Sunday, 30 March 2014

Don't follow the money

Rod Oram is complaining today that Fonterra is just cashing in on the China-driven boom in milk powder. The co-op has been "stricken" with Dutch Disease in which by Rod's account
"The bonanza sucked capital and resources out of other sectors, drove up the exchange rate and generated excessive optimism and poor decision-making by companies, investors, government and consumers. 
Sounds horrible doesn't it. But let's think about it for a tick. The symptoms of Dutch disease are capital inflows leading to an over-valued exchange rate. There is fairly widespread acknowledgement that NZ's dollar is over-valued, some say by 20%. But how is that the fault of the dairy industry? I'd be more inclined to look at the nexus between monetary policy and real estate prices. Maybe Rod has a theory for how Fonterra's strategy is to blame for our high dollar? If so, I'd love to hear it.

Moving on, we get to the real substance of the piece, which seems to be a plea for Fonterra to not follow the money. Apparently these high prices are a bad thing:
"The high WMP price has caused havoc with Fonterra's finances and strategy in three main ways
Crikey. What could they be?  Here is the list

  1. Fonterra has missed out on some of the boom because it doesn't have enough milk powder making capacity. Funny, I thought Rod was arguing that we were doing too much milk powder.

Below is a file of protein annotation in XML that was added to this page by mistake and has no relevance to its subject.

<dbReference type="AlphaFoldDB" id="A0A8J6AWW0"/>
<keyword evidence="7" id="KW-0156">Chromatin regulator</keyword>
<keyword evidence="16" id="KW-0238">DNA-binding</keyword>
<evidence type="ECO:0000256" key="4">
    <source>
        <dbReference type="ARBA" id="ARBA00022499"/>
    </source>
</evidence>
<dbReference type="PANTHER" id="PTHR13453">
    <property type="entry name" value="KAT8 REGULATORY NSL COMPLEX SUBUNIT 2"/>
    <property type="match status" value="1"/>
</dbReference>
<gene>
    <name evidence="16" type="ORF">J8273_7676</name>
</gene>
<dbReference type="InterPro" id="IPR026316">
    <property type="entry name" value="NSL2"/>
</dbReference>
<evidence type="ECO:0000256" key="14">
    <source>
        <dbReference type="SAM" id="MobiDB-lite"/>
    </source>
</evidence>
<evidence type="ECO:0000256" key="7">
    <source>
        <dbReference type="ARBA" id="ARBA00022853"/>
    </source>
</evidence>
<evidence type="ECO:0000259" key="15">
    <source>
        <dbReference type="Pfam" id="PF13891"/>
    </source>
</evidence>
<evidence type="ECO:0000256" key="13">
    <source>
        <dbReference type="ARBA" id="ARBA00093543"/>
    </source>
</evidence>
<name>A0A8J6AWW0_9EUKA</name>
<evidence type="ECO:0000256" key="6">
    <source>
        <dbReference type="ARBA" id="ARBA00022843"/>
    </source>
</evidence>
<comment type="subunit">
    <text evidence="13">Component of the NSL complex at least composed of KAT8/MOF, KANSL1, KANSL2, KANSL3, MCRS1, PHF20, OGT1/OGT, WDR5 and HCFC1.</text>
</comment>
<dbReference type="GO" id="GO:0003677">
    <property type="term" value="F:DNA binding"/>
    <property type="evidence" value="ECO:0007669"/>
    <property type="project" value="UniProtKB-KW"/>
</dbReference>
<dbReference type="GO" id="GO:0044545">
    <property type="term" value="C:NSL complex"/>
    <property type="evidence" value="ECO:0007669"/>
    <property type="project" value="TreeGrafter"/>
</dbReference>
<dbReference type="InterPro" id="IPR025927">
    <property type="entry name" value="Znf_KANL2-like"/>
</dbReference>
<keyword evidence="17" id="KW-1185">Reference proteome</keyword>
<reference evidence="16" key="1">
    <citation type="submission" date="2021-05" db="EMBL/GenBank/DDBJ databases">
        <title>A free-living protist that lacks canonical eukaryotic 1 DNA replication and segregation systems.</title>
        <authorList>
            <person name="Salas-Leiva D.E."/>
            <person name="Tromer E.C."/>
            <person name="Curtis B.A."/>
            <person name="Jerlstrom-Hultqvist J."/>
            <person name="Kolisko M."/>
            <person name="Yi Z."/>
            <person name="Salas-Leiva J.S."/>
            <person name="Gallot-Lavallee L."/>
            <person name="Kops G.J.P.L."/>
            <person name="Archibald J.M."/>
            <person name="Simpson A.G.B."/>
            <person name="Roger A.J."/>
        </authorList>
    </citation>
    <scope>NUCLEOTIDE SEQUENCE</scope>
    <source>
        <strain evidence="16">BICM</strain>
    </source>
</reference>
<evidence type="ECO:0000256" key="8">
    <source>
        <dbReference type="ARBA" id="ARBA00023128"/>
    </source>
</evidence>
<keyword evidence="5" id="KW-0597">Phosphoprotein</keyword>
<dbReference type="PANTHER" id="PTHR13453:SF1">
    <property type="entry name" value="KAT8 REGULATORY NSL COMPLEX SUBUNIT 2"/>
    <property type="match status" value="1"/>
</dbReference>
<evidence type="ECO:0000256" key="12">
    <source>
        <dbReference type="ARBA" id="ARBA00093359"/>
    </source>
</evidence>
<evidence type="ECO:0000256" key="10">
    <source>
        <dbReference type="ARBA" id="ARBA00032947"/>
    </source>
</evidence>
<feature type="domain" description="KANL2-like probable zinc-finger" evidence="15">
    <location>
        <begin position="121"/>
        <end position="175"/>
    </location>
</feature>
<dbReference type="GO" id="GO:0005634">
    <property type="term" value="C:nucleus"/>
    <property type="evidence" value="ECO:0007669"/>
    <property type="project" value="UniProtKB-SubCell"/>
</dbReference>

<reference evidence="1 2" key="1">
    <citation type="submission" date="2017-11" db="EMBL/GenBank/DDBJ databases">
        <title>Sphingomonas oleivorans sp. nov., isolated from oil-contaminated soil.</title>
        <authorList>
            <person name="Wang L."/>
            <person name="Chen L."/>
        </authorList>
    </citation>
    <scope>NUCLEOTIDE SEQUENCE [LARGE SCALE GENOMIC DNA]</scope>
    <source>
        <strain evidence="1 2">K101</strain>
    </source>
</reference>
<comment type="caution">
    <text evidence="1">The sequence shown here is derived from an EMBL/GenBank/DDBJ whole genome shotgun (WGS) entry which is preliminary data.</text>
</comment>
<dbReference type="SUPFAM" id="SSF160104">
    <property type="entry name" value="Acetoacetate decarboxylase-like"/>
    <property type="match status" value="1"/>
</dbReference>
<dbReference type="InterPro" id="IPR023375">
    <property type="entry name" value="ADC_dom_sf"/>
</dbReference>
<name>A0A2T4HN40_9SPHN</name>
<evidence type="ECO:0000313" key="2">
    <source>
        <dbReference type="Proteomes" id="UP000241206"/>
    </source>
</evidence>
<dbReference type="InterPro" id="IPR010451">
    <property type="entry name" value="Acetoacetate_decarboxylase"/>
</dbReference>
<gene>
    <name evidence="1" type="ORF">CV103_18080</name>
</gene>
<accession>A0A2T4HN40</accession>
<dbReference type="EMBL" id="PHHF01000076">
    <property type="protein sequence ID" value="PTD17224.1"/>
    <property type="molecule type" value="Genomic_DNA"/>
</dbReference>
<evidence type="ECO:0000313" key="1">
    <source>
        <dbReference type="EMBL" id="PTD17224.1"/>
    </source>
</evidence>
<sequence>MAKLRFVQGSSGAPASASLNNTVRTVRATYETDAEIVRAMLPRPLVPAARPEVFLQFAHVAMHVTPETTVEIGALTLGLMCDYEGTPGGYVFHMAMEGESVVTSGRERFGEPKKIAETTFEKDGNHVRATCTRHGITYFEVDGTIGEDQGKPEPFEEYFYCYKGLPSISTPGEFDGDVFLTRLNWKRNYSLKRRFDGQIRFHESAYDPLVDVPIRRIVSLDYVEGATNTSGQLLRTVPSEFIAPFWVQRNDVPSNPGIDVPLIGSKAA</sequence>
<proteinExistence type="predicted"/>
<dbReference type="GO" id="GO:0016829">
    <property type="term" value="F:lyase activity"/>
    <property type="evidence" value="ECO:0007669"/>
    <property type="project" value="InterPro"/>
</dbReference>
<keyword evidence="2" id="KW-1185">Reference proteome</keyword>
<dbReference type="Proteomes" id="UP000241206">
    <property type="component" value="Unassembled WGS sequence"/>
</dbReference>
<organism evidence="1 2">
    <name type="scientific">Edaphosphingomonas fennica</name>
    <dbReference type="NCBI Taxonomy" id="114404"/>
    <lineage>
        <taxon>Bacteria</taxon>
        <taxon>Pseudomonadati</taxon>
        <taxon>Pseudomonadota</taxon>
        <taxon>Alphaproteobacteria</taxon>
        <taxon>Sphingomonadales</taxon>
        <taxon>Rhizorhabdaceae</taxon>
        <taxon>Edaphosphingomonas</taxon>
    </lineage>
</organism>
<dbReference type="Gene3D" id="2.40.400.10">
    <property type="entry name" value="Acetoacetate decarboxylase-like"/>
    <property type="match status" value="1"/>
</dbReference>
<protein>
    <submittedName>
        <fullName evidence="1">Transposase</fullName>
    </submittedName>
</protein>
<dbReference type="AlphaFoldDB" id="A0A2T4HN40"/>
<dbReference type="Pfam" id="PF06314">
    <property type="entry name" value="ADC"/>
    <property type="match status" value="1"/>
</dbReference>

2. Fonterra couldn't afford to pay the modelled milk price because of #1 above. I discussed this last year, but again I'm struggling to see how this is a bad thing or something to blame Fonterra for.
  3. The high commodity price inflated the input cost for (added value) consumer & ingredients products so these made less profit. Sure, but isn't this just underlining one of Fonterra major strengths? It makes money from commodities when commodity prices are high and from other stuff when commodity prices are low. How is this bad?

When it comes down to it, Mr Oram is basically arguing that Fonterra should not earn good $ from commodities during high price periods. Leave those $ on the table for God's sake. Its all a trap.

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